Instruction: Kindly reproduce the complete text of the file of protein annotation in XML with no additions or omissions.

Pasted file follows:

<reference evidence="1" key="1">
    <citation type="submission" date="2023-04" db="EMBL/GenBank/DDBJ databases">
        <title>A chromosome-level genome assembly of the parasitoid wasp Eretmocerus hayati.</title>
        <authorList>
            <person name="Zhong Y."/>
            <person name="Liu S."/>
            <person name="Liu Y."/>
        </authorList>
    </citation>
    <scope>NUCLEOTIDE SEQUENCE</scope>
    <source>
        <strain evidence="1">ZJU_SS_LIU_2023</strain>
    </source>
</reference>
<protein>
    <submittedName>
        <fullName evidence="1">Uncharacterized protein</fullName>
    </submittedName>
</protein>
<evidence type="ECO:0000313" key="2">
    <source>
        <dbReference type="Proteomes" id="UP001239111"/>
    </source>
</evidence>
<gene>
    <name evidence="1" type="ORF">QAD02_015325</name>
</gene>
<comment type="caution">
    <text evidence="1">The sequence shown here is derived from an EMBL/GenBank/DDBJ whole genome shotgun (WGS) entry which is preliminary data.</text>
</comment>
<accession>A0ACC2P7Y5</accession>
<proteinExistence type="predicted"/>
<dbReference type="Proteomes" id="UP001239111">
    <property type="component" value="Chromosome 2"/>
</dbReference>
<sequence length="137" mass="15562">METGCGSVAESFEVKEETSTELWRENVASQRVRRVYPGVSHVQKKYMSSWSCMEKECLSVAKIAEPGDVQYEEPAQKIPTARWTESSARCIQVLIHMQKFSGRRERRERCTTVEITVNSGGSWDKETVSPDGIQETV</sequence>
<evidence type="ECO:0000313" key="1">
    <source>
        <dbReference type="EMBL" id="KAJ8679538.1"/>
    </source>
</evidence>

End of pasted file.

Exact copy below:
<reference evidence="1" key="1">
    <citation type="submission" date="2023-04" db="EMBL/GenBank/DDBJ databases">
        <title>A chromosome-level genome assembly of the parasitoid wasp Eretmocerus hayati.</title>
        <authorList>
            <person name="Zhong Y."/>
            <person name="Liu S."/>
            <person name="Liu Y."/>
        </authorList>
    </citation>
    <scope>NUCLEOTIDE SEQUENCE</scope>
    <source>
        <strain evidence="1">ZJU_SS_LIU_2023</strain>
    </source>
</reference>
<protein>
    <submittedName>
        <fullName evidence="1">Uncharacterized protein</fullName>
    </submittedName>
</protein>
<evidence type="ECO:0000313" key="2">
    <source>
        <dbReference type="Proteomes" id="UP001239111"/>
    </source>
</evidence>
<gene>
    <name evidence="1" type="ORF">QAD02_015325</name>
</gene>
<comment type="caution">
    <text evidence="1">The sequence shown here is derived from an EMBL/GenBank/DDBJ whole genome shotgun (WGS) entry which is preliminary data.</text>
</comment>
<accession>A0ACC2P7Y5</accession>
<proteinExistence type="predicted"/>
<dbReference type="Proteomes" id="UP001239111">
    <property type="component" value="Chromosome 2"/>
</dbReference>
<sequence length="137" mass="15562">METGCGSVAESFEVKEETSTELWRENVASQRVRRVYPGVSHVQKKYMSSWSCMEKECLSVAKIAEPGDVQYEEPAQKIPTARWTESSARCIQVLIHMQKFSGRRERRERCTTVEITVNSGGSWDKETVSPDGIQETV</sequence>
<evidence type="ECO:0000313" key="1">
    <source>
        <dbReference type="EMBL" id="KAJ8679538.1"/>
    </source>
</evidence>